26 July 2014
The analytical methods in growth theory usually involve conservation and reversibility properties. It is then implicitly assumed that economic shocks have no lasting deleterious effects on potential output, despite of the debilitating effects of recessions on bankrupted firms and unemployed workers. This study examines whether and when temporary shocks have permanent effects on
(sustainable) economic growth. This property – temporary shocks having long lasting traces – is called hysteresis.
Hysteresis has severe consequences on public policy. Governments attempt to stabilize economic development by evening out shocks running a deficit with negative and a surplus with positive shocks. However, because of the asymmetric response of the economy, development patterns do not resemble a sine curve: downward responses to shocks are in general stronger than upward responses. Consequently, public debt tend to accumulate: governments fail to pay their debts that accumulate during negative shocks by their surpluses during positive shocks.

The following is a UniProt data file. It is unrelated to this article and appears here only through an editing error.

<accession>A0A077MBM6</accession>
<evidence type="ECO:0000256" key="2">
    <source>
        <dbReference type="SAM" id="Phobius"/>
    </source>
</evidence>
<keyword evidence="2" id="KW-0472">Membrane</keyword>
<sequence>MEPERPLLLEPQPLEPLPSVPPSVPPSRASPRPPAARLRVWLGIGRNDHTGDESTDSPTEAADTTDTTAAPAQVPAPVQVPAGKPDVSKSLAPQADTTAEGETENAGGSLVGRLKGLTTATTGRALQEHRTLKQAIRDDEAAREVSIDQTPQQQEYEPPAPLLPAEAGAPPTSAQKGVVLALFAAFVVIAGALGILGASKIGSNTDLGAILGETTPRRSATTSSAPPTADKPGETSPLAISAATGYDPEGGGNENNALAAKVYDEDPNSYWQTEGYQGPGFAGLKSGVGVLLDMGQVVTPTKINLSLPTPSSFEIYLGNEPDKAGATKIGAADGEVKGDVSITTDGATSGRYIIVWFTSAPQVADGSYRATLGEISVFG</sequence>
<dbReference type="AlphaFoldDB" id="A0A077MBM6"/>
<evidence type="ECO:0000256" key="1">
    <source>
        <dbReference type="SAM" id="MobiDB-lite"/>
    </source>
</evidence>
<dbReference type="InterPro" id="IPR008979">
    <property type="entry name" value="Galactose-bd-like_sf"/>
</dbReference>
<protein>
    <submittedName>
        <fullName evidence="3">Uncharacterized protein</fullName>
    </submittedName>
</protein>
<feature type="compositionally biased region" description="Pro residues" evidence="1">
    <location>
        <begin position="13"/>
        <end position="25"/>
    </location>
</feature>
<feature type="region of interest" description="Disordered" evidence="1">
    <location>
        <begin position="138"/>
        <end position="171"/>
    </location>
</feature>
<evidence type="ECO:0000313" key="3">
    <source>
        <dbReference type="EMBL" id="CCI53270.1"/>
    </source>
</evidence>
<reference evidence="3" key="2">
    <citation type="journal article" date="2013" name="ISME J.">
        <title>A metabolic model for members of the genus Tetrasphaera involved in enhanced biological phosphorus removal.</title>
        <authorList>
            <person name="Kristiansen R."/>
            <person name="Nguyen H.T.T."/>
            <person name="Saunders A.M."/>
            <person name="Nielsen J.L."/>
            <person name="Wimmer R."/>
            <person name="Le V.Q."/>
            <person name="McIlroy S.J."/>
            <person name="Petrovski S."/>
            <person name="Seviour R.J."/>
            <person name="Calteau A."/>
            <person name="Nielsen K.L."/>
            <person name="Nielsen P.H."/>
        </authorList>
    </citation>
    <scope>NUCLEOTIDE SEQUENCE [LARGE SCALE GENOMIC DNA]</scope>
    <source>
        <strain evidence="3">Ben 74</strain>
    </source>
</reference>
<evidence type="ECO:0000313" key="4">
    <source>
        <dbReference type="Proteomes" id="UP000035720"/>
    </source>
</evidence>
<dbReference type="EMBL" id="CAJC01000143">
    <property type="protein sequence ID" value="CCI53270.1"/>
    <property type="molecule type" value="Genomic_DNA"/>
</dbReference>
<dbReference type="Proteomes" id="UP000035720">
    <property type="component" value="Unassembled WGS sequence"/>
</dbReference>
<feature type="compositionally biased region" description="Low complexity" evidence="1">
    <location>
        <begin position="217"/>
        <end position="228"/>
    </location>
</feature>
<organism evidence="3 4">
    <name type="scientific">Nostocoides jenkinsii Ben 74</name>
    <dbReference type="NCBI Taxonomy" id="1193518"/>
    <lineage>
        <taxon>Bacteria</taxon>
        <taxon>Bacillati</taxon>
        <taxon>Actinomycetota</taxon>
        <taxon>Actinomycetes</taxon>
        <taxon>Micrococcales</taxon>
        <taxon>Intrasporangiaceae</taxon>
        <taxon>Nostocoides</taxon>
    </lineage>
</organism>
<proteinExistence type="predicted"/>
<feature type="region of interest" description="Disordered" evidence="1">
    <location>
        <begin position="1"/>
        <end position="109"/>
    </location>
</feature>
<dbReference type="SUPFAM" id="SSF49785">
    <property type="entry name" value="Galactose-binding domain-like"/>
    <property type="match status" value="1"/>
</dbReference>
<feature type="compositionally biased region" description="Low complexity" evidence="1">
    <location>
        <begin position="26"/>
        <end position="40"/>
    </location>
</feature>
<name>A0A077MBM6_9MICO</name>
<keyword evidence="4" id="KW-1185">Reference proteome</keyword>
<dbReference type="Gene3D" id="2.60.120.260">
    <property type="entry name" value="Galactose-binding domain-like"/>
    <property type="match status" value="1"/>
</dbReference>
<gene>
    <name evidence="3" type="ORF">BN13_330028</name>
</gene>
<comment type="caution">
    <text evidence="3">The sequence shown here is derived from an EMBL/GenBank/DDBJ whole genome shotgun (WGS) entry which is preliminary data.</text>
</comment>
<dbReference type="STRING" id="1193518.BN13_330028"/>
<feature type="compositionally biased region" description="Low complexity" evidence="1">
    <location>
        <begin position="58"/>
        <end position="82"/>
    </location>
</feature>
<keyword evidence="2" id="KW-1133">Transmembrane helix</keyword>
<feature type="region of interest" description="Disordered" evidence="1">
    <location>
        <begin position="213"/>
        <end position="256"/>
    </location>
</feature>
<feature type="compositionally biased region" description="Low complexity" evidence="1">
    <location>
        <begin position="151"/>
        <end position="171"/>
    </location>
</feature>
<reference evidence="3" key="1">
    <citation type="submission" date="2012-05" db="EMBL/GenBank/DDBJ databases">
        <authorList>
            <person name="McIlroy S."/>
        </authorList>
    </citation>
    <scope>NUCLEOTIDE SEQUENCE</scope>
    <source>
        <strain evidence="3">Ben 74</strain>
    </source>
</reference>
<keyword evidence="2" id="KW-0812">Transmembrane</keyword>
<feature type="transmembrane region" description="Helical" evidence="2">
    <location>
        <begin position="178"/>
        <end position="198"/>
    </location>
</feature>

Last edited: 04 August 2014
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